A study of external intervention and school improvement in schools facing challenging circumstances
Chapman, Christopher James, 1972- (2004) A study of external intervention and school improvement in schools facing challenging circumstances. PhD thesis, University of Warwick.
WRAP_THESIS_Chapman_2004.pdf - Requires a PDF viewer such as GSview, Xpdf or Adobe Acrobat Reader
Official URL: http://webcat.warwick.ac.uk/record=b1754307~S15
Central Government has identified a group of schools deemed to be 'Schools facing Challenging Circumstances'. These schools tend to be low attaining schools that serve socio-economically deprived communities. A range of policy initiatives have resulted in a number of centrally driven interventions aimed at improving these schools. This thesis focuses on the relationship between external intervention and school improvement in schools facing challenging circumstances. The research strategy consisted of three phases, combining case study and survey approaches to explore two examples of centrally driven external intervention. Phases one and two adopted a case study approach to explore OfSTED inspection and the Schools facing Challenging Circumstances Initiative as mechanisms for improvement, while phase three consisted of a survey to triangulate data and explore some general questions pertaining to external interventions. Thus, this research adopted a mixed methods approach collecting interview, questionnaire and documentary evidence from a range of sources and perspectives. The findings are based on data collected from interviews with over 150 teachers in 21 schools and survey data collected from a further 94 teachers in 6 schools facing challenging circumstances in one LEA. This is the first study to explore the relationship between external intervention and school improvement in this particularly challenging group of schools. The findings suggest that if widespread reform is to be achieved a more sophisticated approach to external intervention must be developed. Rather than treating these schools as a homogeneous group, interventions must be differentiated to match individual school cultures, capacity for change and development phase. In conclusion, a typology of schools facing challenging circumstances is presented. It is argued that this typology can inform our thinking to support more sophisticated approaches to intervening and improving these schools.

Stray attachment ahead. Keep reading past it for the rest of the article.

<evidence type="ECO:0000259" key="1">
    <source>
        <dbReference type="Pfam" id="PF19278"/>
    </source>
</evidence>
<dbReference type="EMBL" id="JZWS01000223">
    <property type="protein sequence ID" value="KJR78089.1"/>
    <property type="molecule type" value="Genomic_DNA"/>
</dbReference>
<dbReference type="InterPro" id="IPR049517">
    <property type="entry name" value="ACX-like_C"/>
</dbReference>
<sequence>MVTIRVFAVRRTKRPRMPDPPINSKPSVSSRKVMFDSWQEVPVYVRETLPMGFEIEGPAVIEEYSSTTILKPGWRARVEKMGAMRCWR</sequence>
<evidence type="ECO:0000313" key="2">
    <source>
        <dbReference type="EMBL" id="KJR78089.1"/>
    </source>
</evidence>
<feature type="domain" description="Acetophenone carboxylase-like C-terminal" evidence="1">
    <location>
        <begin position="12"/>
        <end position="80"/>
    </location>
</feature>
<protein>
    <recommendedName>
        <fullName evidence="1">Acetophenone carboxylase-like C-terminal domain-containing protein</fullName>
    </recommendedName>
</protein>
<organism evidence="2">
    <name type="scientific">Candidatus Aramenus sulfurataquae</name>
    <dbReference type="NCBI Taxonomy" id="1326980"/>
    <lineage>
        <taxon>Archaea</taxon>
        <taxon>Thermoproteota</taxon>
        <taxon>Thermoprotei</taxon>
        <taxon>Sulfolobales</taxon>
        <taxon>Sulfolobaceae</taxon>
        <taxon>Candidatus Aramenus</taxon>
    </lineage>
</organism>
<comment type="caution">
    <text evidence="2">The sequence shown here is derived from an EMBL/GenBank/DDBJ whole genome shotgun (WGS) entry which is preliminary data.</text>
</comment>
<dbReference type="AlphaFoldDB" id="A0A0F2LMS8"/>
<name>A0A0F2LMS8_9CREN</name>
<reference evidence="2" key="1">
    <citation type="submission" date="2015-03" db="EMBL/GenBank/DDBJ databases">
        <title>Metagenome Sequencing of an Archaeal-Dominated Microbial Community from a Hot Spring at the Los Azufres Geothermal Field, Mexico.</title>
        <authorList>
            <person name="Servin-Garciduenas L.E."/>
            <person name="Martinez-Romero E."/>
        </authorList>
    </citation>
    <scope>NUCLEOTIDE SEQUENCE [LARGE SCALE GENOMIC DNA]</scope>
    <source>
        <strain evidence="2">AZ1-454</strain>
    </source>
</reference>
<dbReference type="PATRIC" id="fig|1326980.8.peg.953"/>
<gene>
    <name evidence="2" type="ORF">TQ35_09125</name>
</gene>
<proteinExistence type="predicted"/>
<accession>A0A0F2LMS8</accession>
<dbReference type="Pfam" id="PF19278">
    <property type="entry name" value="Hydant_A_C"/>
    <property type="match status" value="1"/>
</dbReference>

|Item Type:||Thesis or Dissertation (PhD)|
|Subjects:||L Education > LB Theory and practice of education|
|Library of Congress Subject Headings (LCSH):||School improvement programs -- Great Britain, School management and organization -- Great Britain|
|Institution:||University of Warwick|
|Theses Department:||Institute of Education|
|Supervisor(s)/Advisor:||Harris, Alma, 1958-|
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